To be clear: the skinny jean in its original black guise has a rightful place in the history of men's fashion, the kind championed by Hedi Slimane during his time at Dior Homme, and later at Saint Laurent. The kind worn by tall, skinny, Rizla-rolling types since at least 2009.
But, there's an unholy modern mutation of the skinny jean that we need to talk about. One lurking in the back of the provincial nightclub and in the changing room of a thousand branches of Fitness First; being forced on after another MASSIVE leg day. Denim sausage casings covering the waxed quads of a million guys who have their white coupes on finance and still call every other male in a bar "Fella." Possibly "Big Fella," if you're quite big.
We are of course talking about the super skinny (preferably ripped) jean, a trend, if we can call it that, that has been brought screeching back to our attention thanks to trash TV obsession of the millisecond Love Island.
Fucking Love Island.
Now we're not going to pretend that we watch ITV's latest saviour 'ironically' or that it's a piece of 'no brow' culture that deserves coy appraisal in usually sneering intelligentsia circles... it's not. It's the Mail Online 'sidebar of shame' played out IRL. It's for people who want to see people shag on TV without actually admitting that they want to see people shag on TV. It's Big Brother with abs, and it's awful.
But we're not here to talk about Love Island, we're here to talk about the state of the jeans worn by the men on Love Island, and what that says about the reluctant progress of men's style in this grey-skied and fearful slab of land bobbing in the North Sea.
Like Britain's Worst Style Crime before it, the super skinny jean represents a nadir in our nation's taste in clothing, a cockroach of a fad that seems to cling on just when you thought that its days were numbered (they even come in white now: white?!). But while the epidemic of square-toed pleather shoes show British men at our most slobbish, the super skinny jean shows us at our most excruciatingly vain.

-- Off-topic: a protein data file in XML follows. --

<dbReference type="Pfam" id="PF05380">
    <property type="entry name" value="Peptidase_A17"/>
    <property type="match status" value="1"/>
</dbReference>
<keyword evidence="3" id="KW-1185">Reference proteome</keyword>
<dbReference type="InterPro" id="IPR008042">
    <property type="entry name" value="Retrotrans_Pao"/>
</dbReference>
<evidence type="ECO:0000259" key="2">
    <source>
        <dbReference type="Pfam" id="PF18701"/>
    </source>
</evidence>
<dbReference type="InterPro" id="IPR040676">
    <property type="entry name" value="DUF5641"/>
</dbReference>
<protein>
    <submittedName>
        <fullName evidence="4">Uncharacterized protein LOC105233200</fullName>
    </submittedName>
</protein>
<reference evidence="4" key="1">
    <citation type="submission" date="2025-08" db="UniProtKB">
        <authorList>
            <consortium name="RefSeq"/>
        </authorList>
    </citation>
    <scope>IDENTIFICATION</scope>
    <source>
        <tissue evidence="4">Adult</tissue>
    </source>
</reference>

Scan the floor the next time you're in any mid-sized town or city bar and you'll notice, if you haven't already, the gym-going uniform of the Watford Gap Warrior: tight white shirt, skiiiiiiiny jeans, no socks and brown loafers. A million tanned Dans trying their best to peacock while, of course, all looking exactly the same.
Men have never had so much choice when it comes to trousers and jeans: wide-leg, cropped, high-waisted and, yes, skinny are all being utilised by stylish guys near and far. The problem comes when your trousers are worn solely for drawing attention to your massive pumped quads. Because honestly: how else can you explain the logic behind these jeans that look bad and feel awful to wear?
Your trousers should form one part of a cohesive outfit, the (usually) understated, dignified plinth upon which your look is built. Not a cling-filmed signpost to the fact that yes, you go to the fucking gym.
No one cares you go to the gym. But trust us: they are sick and tired of seeing every pumped crevice of your over-worked bottom half.